We had so many little capsicum seedlings that we've planted some outside. So far they seem to be growing

The sweet corn is definitely growing. If the weather holds we might even get some corn this year

The pumpkins are enjoying their warm, sunny greenhouse. They were supposed to be getting some watermelon friends - but they've got capsicum friends instead

So the watermelon seedlings will come in with the tomatoes when they are a tiny bit bigger

We have an excellent crop of gooseberries coming along, both on the allotment and in the garden

Broad beans and peas

The young Bramley apple tree is doing OK and seems happy

All seems cheerful on the allotment

Meanwhile, back in the flower garden and vegetable plot, the Under Gardener has been busy:

He has dug up, weeded and re-laid the curvy path

and made a start on re-laying the patio

The mock orange is not only absolutely covered in flowers, but it smells absolutely beautigul

That's Udon and Curry behind the duck run, and Hoi Sin and Teriyaki inside the duck run. Gyoza and Dim Sim are also in the duck run - but behind the ducks (you can*just* see them)

Marlo is enjoying the warm, sunny weather

It probably wasn't really 30d in our garden - but it was getting very close

The Under Gardener has dug out all the blighted potatoes. We're keeping a close eye on the rest of the potatoes but so far they seem so good

The grape vine has formed a beautiful arch all by itself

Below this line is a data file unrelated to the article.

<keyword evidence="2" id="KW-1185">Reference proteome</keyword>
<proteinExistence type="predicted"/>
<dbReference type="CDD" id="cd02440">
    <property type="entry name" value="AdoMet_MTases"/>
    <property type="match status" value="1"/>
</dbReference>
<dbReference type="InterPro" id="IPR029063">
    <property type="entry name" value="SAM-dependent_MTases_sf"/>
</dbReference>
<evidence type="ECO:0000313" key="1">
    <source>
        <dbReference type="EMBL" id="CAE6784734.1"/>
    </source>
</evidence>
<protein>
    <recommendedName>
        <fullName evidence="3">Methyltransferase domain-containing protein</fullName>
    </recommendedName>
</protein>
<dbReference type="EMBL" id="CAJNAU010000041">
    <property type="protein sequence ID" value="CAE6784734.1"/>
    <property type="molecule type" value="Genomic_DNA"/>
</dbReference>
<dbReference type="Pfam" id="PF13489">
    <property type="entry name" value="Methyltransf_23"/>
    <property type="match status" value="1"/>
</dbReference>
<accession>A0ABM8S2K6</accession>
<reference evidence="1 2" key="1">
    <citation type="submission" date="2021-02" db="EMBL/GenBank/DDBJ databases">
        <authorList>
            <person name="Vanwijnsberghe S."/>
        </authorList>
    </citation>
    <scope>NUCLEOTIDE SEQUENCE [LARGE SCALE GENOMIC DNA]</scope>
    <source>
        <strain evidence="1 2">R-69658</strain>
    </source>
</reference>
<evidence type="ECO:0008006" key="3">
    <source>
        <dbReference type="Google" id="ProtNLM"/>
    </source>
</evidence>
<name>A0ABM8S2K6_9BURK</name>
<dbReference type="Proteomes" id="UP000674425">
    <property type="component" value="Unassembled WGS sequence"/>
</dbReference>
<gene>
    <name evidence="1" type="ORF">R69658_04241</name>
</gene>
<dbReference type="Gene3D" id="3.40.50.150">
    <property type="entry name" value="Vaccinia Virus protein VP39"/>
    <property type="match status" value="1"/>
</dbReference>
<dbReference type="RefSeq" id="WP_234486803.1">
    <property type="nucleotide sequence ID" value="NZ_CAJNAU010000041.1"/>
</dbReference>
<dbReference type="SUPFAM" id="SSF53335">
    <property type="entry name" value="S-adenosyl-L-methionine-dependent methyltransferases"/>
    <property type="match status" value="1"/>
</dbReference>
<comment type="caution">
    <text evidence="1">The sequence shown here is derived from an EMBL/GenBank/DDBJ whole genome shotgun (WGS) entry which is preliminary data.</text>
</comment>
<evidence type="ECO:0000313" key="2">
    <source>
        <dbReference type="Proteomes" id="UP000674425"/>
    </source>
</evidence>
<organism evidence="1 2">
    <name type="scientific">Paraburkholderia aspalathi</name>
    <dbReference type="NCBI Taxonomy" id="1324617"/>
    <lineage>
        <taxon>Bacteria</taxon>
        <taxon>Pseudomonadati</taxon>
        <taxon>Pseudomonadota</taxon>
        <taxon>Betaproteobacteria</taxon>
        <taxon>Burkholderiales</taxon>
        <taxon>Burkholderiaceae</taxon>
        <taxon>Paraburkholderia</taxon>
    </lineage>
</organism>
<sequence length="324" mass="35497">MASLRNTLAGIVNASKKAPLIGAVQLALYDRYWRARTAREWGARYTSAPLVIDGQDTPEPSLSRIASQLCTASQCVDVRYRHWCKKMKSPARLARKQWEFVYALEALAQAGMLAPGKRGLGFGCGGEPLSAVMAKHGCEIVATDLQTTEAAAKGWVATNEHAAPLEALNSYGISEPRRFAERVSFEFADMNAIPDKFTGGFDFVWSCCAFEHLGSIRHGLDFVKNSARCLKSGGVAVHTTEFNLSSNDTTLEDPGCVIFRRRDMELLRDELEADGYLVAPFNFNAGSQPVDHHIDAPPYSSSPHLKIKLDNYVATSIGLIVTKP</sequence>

Monday, July 01, 2013

Blighted potatoes

The potatoes, which have been looking green and cheerful and lovely have been struck by blight.  It's very early in the year for blight, but there is no mistaking it!  And I don't know what is wrong with the cherry trees but the leaves are turning brown and falling off and the cherries are turning black. This is not good!

They're looking nice and healthy here, but some of them are turning yellow and rotting.  Blight !!

We spent most of Saturday rescuing the patio.  There is still a lot of work to do on it, but it is at least now properly usable.  So we used it!

Before ...

... and after

We got the barbecue up, which we didn't use at all last year.  We also put up the gazebo, which we also didn't use last year.  The mice did though - they have chewed holes in it and used the ropes to make a nest!!

I think Marlo is a bit nonplussed by all of this activity - his hiding places and mousing places are all disappearing.  But he is enjoying the sunshine

The poultry are enjoying the sunshine too:

Curry pottering about in a grass heap

Udon and Ramen chasing the cherry leaves

Gyoza, Dim Sim, Teriyaki and Hoi Sin, still in their run

Hoi Sin and Teriyaki are growing noticeably.  The under Gardener has ordered a bigger duck house for them. We are going to collect it on Wednesday!